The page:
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The U.S. Pledge of Allegiance

Appeal to the Supreme Court 2003-4


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Status of: Unified School District v. Newdow, Docket # 02-1624:

The Elk Grove Unified School District -- the defendant in the Pledge case -- the U.S. Department of Justice, and the plaintiff, Dr. Michael A. Newdow have all appealed the 9th U.S. Circuit Court of Appeals' decision to the U.S. Supreme Court. The court announced on 2003-OCT-14 that it would hear the case during 2004.

It is worth noting that the U.S. Supreme Court opens each session with the phrase "God save the United States and this Honorable Court."  If it declares that "under God" in the latest version of the Pledge of Allegiance is unconstitutional, then it would be almost certainly admitting that it has acted unconstitutionally in its own procedures. This it would be unlikely to do.


Appeal filed with the U.S. Supreme Court:

During the week of 2003-JUN-24, Dr. Newdow filed papers asking the U.S. Supreme Court to review the case, and declare the religionized-version of the Pledge of Allegiance to be unconstitutional. AA News reported that: "The high court is expected to announce in October whether it will take up the matter.  It could hold a full review complete with arguments, or simply strike down -- with or without comment -- the decision from the Ninth Circuit Court panel." Writer Frank J.  Murray of the Washington Times newspaper wrote: "An unsigned opinion by the entire court summarily denouncing the ruling in ringing terms would not be unprecedented..." Steve Thomas, spokesperson for the American Legion has filed an amicus ("friend of the court") brief supporting the "under God" version of the Pledge. He said that the net effect of the Ninth Circuit ruling "is that young people are denied the opportunity to recite the Pledge of Allegiance." This appears to be a factual error, because the court merely ruled that the 1954 version is unconstitutional when read in public schools. Students were still free to recite the traditional, historical, pre-1954 wording which omits the "under God" phrase. Also, students and others outside public school classrooms were free to recite any version that they wish. 1


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Briefs filed with the U.S. Supreme Court:

As of late 2004-JAN, about 40 briefs have been filed. 7 Almost all favor inclusion of the "Under God" phrase, although they give very different interpretations to that phrase. Some apparently believe that it recognizes the existence of God -- presumably the Judeo-Christian God. Others maintain that it does not.

  • The School District says that the phrase affirms that the U.S. "was founded on a fundamental belief in God," but the pledge takes no position "with respect to the existence of God." It is unclear how a person could acknowledge that the state is under God, while, at the same time, believing that God does not exist.
  • Ten school boards have issued a joint brief stating that the pledge helps introduce students to civic concepts that are developed as they mature, laying the foundation for "a larger program of citizenship training." While this appears to be true, it is unclear what their rational is for inclusion of the "under God" phrase, unless it is to teach a religious concept to the students. A side-effect of the concept may be to throw the full weight of the federal government behind belief in God and denigrate the beliefs of those who do not believe in God.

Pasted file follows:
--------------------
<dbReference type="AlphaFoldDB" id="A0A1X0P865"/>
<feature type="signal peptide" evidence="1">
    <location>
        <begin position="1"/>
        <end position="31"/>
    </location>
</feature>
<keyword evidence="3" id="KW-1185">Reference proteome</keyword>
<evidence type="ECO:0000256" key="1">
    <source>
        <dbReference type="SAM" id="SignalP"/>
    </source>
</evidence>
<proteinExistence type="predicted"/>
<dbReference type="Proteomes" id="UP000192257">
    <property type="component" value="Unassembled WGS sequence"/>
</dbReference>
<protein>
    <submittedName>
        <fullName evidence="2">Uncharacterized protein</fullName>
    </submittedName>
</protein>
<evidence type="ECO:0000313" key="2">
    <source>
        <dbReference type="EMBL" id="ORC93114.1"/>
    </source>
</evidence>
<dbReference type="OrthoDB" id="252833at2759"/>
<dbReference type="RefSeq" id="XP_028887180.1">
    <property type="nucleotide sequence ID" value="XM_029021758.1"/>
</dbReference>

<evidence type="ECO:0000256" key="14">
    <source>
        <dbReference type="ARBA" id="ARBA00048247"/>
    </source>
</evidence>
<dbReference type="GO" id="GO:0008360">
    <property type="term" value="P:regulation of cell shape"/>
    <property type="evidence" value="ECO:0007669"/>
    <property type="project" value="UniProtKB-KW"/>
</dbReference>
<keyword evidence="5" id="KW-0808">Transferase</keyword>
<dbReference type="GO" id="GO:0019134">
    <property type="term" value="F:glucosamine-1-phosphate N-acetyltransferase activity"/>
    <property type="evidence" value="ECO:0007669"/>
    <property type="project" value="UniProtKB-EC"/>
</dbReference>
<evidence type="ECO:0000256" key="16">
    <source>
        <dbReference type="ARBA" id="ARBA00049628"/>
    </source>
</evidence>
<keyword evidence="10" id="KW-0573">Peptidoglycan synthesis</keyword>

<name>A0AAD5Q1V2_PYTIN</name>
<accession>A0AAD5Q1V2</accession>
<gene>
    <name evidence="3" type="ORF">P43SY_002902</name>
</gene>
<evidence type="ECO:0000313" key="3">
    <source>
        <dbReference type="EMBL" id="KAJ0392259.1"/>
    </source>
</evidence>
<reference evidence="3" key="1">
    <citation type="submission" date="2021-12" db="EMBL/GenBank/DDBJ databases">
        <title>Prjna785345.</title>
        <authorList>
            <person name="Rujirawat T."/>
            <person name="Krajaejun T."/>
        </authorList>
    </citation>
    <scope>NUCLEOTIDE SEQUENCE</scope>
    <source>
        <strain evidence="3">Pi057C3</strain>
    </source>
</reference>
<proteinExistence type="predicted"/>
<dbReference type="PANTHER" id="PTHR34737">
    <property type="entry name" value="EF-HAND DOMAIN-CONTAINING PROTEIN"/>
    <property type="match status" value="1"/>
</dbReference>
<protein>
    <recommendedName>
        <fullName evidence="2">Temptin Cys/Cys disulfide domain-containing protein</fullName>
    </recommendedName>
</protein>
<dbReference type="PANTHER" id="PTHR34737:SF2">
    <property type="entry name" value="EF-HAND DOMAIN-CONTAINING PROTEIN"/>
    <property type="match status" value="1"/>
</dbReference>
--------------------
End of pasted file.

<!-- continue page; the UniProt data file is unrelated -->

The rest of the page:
• Sandra Banning's brief states that the pledge "reflects the democratic beliefs in a diverse society."  Banning, the mother of Dr. Banning's daughter, says she wants her daughter to appreciate "the traditional recitation of the pledge." She appears to be unaware that the "traditional" version -- pre-1954 -- of the pledge did not include the "under God" phrase.
  • The Freedom from Religion organization supports the circuit court ruling. They state that the "under God" phrase affronts "the many loyal Americans who do not believe in or worship God." They also feel that it "cheapens religion."
  • Americans United for Separation of Church and State also support the lower court. They believe that to see "under God" as a mere acknowledgment of beliefs would take "a very subtle six-year-old." On the contrary, the organization argues, "children are bound to perceive ('under God') as affirming a belief in the existence of God and national subordination to God and as expressing commitment to a nation defined by religious devotion." They are asking that the Supreme Court not consider the case. This would have let circuit court's ruling stand.
  • The federal administration took a novel approach. They argued that the phrase "under God" does not relate to religion. Rather, it is ceremonial and historical in nature. Solicitor General Theodore Olson wrote that the phrase is an "official acknowledgment of our nation's religious heritage." It is analogous to the "In God We Trust" on U.S. coins and bills. In no way would "under God" impose a state-sponsored religion. This argument would have much greater weight if "God" had not been spelled in capitals. "God" normally refers to the Judeo-Christian deity described in the Bible; "god" normally refers to any deity.  Olson also wrote that merely being a parent of a student does not give that person the power to dictate school procedures. He wrote: "Public schools routinely instruct students about evolution, war and other matters with which some parent may disagree on religious, political or moral grounds." The administration also claimed that Newdow does not have status in the case because he does not have custody of his daughter. 3